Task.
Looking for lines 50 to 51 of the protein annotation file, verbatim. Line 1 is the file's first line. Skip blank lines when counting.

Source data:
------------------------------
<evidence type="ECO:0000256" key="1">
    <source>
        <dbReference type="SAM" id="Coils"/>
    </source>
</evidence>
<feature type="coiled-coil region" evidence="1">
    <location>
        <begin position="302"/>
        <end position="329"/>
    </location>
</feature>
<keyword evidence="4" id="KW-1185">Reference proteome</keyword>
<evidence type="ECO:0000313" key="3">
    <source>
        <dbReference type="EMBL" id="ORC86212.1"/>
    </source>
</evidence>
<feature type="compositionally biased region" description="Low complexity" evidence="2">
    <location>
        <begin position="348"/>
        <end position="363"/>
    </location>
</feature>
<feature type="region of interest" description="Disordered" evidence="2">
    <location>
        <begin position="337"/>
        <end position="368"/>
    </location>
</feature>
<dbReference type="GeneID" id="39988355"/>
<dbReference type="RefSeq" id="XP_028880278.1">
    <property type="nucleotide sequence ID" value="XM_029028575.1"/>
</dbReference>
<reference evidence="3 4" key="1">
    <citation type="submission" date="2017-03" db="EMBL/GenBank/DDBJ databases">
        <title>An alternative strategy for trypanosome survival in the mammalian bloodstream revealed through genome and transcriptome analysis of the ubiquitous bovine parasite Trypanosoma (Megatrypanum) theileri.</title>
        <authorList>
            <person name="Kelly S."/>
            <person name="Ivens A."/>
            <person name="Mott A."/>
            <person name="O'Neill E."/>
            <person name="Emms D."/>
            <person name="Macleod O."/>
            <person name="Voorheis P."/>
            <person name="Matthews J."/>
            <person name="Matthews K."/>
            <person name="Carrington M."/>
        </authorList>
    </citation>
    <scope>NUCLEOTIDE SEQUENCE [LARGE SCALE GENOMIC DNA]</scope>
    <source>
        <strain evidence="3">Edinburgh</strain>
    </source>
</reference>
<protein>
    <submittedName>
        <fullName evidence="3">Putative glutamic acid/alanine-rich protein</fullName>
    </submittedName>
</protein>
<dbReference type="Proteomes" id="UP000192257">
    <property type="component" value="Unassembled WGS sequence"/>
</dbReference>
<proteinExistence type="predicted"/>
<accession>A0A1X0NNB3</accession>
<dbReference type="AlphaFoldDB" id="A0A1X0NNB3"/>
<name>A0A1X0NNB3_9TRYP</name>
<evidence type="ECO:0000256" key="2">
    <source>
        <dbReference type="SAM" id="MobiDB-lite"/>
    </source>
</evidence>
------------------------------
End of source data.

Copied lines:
    <scope>NUCLEOTIDE SEQUENCE [LARGE SCALE GENOMIC DNA]</scope>
    <source>